Garden netting is a pain in the ass to set up, but I do it every year because if I don’t, the birds get all the blueberries and raspberries, and after letting them have the cherries I draw the line. (I also like blueberries and raspberries a lot better than cherries.)

Usually I string ropes across the enclosed beds and drape the netting over whichever plot needs protection, then move to the next plot as the berries ripen. But this year the raspberries and blueberries have decided to ripen at the same time, so yesterday I set the net up over the raspberries and then off I went to the nursery to get a second net. It’s been quite a few years since I bought the one we have, so I vaguely thought it cost around fifty or sixty dollars.

Nope. With tax, over a hundred dollars.

I got it, but it was STRONGLY suggested to me when I got home that I should see if the existing net would stretch over the top of the entire enclosed garden. So today I went out to see if it did.

I don’t know why I’d never tested this before—it’s the logical thing to do, after all—but I never had. Guess what? Although it was a major pain to get in position, because I had to get it set just right relative to the net fencing, and it catches on everything from the ties holding up the fencing to the tomato cages to the bushes, and let’s not talk about the pole beans grabbing at it, it turned out that it does in fact fit over the entire garden. Hurrah!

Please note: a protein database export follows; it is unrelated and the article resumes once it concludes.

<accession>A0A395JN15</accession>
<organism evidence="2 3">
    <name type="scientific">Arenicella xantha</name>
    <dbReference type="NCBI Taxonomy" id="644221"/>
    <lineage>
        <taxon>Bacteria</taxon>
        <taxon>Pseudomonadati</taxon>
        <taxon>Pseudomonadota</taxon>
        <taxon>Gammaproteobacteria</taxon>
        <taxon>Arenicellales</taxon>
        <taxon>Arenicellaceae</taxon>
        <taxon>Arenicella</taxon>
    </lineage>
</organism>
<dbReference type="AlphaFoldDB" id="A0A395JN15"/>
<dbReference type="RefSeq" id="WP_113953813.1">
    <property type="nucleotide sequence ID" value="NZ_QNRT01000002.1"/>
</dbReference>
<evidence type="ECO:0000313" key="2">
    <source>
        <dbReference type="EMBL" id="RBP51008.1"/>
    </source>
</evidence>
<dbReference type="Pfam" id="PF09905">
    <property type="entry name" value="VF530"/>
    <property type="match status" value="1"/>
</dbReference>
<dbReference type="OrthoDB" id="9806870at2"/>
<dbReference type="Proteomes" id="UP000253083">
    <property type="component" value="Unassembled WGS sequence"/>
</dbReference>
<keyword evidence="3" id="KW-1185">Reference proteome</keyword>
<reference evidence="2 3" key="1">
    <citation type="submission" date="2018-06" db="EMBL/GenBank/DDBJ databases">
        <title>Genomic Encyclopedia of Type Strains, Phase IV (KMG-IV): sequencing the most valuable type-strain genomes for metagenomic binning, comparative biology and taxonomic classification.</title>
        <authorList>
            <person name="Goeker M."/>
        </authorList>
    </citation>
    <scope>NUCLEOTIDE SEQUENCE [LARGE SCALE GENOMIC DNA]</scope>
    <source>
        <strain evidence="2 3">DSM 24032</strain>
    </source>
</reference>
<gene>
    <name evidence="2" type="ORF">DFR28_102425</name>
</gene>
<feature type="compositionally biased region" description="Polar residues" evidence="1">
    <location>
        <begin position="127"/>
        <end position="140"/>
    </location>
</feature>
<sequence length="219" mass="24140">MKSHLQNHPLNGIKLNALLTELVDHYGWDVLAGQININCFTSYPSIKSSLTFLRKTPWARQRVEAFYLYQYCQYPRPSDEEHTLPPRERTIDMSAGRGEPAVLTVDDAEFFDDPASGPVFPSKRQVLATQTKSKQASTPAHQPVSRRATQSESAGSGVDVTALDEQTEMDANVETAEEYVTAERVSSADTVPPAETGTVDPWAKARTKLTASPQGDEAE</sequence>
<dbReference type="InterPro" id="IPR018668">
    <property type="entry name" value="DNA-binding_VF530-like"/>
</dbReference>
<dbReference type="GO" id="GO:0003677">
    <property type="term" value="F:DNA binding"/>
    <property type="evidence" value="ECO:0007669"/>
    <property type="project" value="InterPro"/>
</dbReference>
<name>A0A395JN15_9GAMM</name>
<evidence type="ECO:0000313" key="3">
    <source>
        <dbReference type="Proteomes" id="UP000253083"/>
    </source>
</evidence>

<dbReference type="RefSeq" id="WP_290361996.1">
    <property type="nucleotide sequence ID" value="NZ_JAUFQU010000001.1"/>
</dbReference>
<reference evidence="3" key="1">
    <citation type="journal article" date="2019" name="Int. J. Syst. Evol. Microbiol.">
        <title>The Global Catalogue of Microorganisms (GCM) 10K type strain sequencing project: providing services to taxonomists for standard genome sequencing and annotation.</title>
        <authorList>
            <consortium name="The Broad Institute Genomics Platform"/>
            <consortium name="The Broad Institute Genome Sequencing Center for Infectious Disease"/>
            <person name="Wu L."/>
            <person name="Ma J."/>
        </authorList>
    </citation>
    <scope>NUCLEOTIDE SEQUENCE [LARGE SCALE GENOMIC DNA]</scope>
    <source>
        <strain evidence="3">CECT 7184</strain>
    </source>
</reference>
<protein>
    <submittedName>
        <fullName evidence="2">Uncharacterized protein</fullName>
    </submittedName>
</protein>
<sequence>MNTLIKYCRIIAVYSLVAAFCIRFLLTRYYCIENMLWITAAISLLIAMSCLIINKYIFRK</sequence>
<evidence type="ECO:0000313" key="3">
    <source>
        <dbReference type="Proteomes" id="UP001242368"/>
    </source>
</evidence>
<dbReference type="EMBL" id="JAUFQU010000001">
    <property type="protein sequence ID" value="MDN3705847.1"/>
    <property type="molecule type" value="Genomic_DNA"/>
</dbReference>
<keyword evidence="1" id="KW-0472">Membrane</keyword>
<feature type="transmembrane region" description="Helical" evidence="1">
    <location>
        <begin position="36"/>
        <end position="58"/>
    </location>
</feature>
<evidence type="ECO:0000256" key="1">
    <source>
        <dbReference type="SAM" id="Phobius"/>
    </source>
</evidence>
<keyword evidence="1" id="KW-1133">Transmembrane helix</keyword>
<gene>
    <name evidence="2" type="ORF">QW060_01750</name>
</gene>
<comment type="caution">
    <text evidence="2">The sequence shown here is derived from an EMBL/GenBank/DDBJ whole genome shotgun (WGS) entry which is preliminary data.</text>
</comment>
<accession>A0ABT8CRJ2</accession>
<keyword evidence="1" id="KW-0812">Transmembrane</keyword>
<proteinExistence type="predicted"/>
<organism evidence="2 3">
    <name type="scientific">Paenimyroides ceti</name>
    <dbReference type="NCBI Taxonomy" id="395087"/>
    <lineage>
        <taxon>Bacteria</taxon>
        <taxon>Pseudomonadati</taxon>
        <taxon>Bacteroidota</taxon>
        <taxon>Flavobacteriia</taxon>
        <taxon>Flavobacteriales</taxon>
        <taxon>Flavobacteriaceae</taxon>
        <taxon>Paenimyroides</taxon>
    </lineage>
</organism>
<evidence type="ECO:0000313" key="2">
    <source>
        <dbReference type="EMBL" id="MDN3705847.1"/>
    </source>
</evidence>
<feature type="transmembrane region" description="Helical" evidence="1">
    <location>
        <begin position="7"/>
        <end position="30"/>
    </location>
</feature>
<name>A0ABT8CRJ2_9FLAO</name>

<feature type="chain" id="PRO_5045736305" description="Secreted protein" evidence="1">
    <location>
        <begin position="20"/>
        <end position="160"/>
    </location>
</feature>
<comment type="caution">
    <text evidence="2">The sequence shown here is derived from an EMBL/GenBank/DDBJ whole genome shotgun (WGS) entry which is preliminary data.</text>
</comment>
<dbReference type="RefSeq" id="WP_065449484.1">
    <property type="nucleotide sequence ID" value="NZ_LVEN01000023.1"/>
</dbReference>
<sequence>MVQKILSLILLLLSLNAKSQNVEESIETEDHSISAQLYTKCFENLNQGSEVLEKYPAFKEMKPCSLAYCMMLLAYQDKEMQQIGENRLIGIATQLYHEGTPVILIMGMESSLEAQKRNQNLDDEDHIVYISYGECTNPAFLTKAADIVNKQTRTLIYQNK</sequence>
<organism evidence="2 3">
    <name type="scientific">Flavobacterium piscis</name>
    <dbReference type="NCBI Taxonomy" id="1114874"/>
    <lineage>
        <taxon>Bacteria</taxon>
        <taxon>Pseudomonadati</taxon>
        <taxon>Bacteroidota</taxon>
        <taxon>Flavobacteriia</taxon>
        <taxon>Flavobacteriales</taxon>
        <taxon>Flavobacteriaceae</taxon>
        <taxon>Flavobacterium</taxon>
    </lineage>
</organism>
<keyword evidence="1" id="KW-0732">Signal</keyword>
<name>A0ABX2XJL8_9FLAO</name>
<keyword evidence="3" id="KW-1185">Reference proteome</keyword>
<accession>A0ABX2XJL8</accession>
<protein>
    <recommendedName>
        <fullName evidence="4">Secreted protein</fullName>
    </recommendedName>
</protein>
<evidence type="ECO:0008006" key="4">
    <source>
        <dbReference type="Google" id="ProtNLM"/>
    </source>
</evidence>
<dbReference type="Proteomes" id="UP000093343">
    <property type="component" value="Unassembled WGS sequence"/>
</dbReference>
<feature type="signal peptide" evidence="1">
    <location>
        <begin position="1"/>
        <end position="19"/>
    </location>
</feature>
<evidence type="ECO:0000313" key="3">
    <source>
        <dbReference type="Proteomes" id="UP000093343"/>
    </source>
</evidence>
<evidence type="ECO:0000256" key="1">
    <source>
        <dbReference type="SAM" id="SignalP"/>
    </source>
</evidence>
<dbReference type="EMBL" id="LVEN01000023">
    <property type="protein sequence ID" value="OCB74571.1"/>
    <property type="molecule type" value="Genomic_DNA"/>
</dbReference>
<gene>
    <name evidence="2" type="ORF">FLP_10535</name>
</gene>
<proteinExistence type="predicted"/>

netting over garden

But this is why I don’t like netting, despite needing to use it: when I hauled up the net to rearrange it, a bird came with it. I’m pretty sure this is a female Black-headed Grosbeak. It was obvious that she’d gotten tangled quite recently, because she was certainly feisty. I went in and got the bandage scissors (great for rescuing things trapped in netting!) and then took hold of her and moved to cut her free.

She grabbed the scissors in her beak and. Would. Not. Let. Go. And I could not dislodge her grip.

But eventually she gave up, and I freed the scissors. At which point she whipped her head around and latched on to my finger.

Good grip, grosbeaks. Gotta have a good grip if you’ve going to crush tough seeds.

It was easier to let her bite me than deal with her interference, so basically she chomped on me the whole time I was cutting her free, which took quite some time as the netting was partly hidden under feathers and I wanted to make sure I didn’t leave any bits around her body. But I did it, eventually, and she flew off with a really irritated squawk. And then I had to repair the hole I’d made.


There were a lot of holes to repair, actually. I use string and kind of weave the bits together; it’s not elegant but it works, more or less. Maybe I need to read up on fishnet making or something.

I do wish I didn’t need to use netting at all, but I also do love my berries. I’m hoping this arrangement of soft netting over the top is less of a bird trap than it is when the fine netting drapes down to the ground in tangle-y folds. That would definitely be an added benefit to the new arrangement. Keeping my fingers crossed.

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